Redefining the Middleman

Expert publishing blog opinions are solely those of the blogger and not necessarily endorsed by DBW.

Generate a word-cloud from publishing commentary over the past half-decade, and “disintermediation” would undoubtedly appear in large type. The jettisoning of middlemen–be they publishers, traditional retailers, book media, or agents–from the publishing value chain is a well-documented phenomenon, encouraged by the arrival of “thin intermediaries,” to use Glenn Fleishman’s term, often in the form of technology platforms that enable the kind direct production, distribution, and marketing efforts that once were the domain of large, specialized, integrated firms.

During this coming Monday’s first-ever Digital Book World agents’ morning, we’ll be talking about about the particular challenges this trend creates for author representatives. We’ll hear from a number of agents who are responding in a variety of ways to their changing role in a industry confronting rapid change.

A truth that’s emerged already from my time preparing the morning with them: there is no single solution, but a variety of contextual adjustments and personalized strategy shifts that enable agents and their firms–of whatever size–to continue to do the work of finding talent, polishing intellectual property, and bringing books to market.

But another commonality is emerging from these discussions. All of the agents and author reps who are successfully adjusting to new publishing realities are doing so by expanding what it means to be an intermediary. If all the middlemen are being jettisoned, it doesn’t necessarily mean you stop being a middleman. It means you have to be a better one.

As we shift from a few-to-many publishing paradigm to a many-to-many environment, the agent’s role isn’t only to know how to traverse the needle’s eye that is big publishing. Rather, it’s to use a wide lens to see all possible routes from ideation to incarnation, from writer to reader.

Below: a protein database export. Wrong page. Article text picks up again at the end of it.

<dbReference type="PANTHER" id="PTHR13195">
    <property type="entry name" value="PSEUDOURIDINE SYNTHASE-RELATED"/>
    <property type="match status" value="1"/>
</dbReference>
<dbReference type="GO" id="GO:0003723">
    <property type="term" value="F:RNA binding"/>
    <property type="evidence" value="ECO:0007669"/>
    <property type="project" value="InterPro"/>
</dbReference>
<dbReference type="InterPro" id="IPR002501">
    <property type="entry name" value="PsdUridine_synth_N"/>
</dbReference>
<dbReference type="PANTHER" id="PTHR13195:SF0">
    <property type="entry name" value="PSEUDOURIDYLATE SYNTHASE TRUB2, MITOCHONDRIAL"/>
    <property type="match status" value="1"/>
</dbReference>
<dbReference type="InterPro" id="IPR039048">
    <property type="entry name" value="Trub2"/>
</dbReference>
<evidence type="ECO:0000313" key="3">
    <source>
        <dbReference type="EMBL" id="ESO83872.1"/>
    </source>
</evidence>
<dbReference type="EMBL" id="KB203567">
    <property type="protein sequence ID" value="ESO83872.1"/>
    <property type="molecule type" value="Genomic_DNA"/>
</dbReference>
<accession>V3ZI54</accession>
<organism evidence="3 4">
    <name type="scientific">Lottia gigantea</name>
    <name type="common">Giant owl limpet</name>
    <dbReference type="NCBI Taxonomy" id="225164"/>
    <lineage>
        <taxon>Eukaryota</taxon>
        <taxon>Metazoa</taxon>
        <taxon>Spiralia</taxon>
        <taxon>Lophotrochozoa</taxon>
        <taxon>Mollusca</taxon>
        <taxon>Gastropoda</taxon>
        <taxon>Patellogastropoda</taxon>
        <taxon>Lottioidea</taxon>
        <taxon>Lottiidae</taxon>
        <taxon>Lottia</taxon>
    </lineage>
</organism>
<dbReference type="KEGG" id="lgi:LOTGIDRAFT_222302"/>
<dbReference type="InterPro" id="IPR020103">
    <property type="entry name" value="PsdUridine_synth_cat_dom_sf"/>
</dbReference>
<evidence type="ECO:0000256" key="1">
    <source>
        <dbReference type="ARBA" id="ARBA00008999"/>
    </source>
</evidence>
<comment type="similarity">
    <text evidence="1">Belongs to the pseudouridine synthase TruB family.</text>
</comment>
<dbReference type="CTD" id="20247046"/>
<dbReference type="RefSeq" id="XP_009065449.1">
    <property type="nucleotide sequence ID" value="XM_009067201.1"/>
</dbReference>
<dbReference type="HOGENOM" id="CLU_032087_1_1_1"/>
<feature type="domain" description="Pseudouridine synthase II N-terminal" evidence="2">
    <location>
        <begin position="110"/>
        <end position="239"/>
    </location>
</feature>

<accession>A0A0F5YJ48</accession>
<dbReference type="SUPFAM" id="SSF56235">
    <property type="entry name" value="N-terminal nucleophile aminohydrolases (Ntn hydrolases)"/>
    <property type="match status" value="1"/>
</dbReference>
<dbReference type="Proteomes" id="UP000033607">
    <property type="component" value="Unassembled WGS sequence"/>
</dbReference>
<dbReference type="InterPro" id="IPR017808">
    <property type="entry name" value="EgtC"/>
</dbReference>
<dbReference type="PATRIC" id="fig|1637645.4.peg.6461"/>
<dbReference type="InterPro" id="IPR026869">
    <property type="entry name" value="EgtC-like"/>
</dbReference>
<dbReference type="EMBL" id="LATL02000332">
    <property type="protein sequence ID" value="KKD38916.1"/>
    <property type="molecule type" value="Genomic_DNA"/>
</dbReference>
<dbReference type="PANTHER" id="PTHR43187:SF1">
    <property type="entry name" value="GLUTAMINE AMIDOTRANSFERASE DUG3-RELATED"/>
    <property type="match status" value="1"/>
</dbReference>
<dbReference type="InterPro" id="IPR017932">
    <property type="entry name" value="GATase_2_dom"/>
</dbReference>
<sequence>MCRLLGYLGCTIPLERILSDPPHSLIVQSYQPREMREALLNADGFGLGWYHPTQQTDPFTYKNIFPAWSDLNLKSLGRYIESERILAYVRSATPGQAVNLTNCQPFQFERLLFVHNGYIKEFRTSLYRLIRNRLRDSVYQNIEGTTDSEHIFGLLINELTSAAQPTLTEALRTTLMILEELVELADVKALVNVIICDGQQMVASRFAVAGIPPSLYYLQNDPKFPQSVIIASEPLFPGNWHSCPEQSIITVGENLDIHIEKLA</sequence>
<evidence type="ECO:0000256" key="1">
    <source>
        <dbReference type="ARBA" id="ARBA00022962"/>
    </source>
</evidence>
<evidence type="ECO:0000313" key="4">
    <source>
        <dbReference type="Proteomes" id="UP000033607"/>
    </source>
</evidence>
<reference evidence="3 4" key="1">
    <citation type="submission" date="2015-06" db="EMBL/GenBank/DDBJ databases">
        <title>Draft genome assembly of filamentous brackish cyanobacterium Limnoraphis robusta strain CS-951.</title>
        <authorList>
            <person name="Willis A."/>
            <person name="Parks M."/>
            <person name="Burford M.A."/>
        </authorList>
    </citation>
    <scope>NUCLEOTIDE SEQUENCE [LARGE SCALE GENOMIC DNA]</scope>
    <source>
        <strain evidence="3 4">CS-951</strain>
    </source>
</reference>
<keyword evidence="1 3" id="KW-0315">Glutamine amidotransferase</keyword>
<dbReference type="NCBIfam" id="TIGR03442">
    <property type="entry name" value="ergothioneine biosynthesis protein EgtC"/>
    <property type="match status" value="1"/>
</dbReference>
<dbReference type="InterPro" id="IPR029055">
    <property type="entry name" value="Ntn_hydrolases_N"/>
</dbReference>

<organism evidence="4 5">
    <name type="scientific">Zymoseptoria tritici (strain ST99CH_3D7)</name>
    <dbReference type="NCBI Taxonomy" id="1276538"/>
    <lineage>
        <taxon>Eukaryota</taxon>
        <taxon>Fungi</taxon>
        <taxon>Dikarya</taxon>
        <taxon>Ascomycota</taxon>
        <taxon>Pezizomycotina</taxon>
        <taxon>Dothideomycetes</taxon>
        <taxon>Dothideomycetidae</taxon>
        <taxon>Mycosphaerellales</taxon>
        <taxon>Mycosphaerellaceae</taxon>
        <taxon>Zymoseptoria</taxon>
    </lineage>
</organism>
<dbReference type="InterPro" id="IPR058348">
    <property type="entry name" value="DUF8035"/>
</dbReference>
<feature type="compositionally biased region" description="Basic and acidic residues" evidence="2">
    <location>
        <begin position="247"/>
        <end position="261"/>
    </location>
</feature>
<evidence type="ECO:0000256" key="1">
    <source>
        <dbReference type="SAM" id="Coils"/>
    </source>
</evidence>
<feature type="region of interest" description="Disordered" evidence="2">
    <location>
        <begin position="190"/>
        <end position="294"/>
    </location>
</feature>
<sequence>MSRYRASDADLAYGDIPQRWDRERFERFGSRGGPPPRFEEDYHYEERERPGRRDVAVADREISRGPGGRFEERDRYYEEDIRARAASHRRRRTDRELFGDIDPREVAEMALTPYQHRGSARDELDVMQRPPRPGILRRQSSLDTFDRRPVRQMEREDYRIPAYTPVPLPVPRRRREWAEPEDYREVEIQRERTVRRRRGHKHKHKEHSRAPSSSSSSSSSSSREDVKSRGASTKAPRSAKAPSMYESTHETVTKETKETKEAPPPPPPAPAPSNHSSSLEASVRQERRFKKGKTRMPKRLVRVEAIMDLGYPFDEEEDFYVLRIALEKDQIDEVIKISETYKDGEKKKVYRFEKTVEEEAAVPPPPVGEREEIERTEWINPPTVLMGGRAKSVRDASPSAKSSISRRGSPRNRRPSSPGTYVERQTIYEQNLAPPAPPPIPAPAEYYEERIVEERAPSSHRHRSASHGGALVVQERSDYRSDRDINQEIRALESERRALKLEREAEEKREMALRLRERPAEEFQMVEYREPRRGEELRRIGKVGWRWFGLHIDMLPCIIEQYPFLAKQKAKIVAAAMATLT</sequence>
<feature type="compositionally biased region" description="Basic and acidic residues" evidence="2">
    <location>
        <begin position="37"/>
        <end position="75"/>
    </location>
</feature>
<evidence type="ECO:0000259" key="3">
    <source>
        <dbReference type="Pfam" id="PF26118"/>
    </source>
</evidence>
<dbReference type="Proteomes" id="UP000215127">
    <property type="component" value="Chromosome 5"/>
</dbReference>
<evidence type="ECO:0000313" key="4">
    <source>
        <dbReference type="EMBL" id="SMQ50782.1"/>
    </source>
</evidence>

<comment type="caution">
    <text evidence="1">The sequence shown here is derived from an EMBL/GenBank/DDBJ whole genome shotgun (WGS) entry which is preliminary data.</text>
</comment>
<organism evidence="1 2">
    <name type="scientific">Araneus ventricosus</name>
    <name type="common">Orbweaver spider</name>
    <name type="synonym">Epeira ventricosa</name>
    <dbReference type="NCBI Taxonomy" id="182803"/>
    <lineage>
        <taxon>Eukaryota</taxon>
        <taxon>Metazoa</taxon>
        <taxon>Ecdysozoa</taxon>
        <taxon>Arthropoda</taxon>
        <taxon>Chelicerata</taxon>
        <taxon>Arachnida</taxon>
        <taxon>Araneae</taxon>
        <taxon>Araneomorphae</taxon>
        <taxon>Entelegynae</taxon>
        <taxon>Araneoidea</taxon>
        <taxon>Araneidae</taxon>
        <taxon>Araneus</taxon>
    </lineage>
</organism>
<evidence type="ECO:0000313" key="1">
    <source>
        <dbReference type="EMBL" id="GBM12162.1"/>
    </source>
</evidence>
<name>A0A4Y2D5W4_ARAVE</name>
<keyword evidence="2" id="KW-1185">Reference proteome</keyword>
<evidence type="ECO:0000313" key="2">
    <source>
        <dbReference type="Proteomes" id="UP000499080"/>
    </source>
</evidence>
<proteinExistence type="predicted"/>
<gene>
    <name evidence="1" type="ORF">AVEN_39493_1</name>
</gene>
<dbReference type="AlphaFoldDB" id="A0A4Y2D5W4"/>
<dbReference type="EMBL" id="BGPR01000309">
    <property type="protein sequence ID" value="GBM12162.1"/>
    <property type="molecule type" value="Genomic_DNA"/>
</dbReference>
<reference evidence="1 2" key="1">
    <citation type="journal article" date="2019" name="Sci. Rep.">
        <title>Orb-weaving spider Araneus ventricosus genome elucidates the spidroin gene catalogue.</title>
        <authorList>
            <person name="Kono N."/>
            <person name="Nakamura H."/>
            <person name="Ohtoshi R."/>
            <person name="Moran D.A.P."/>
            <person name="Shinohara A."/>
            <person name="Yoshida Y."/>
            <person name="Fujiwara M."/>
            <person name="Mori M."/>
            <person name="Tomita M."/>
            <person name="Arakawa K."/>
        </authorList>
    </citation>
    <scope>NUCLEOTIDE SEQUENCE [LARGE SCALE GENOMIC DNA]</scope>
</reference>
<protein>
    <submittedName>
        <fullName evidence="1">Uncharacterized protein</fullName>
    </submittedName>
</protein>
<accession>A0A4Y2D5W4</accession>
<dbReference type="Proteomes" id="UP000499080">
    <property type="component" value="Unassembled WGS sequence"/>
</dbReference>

Increasingly, those routes are carved by new technologies, employ new community strategies, and rely on profit models that resist conforming to any previous agenting structures. But having knowledge of those routes, and the necessary equipment to traverse them effectively, could very much produce the kind of value that has historically made middlemen necessary and beneficial.

Millions of writers and millions of readers cannot find one another without a proper introduction, usually arranged by a middleman, be it your friendly local bookseller or your favored recommendation engine. Publishers have aggregated authors for retailers; Retailers, reciprocally, have aggregated readers for publishers. But what have agents done? Traditionally, agents have aggregated authors for publishers: finding them, segmenting them, placing value upon them, and making the masses manageable and exploitable.

In the new publishing economy, agents need to aggregate in the other direction. Agents as middlemen of the future are aggregators of opportunity, collecting platforms, segmenting and defining expertise, assessing, assuring quality. Once again writers would be confident that they needed an agent-partner to publish, not because he or she would funnel them through the narrow canal of big publishing, but because the agent, as a publishing platform and reader connection expert, would know which route to take.

The Way It Was

The Way It Was

The Way It Might Be

The Way It Might Be

Join us Monday, January 13th from 9am to noon for “Driving Agency Growth”.

 

5 thoughts on “Redefining the Middleman

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  5. Michael W. Perry

    It’d be interesting to see what sort of slice of the sales these middlemen are taking now that they’re doing more and a publisher is often out of the loop. If I were to suggest what the most important middleman role that publishers did and someone now much do, it’d be in the publicizing and marketing. That’s a specialized area where connections and knowing people matters.

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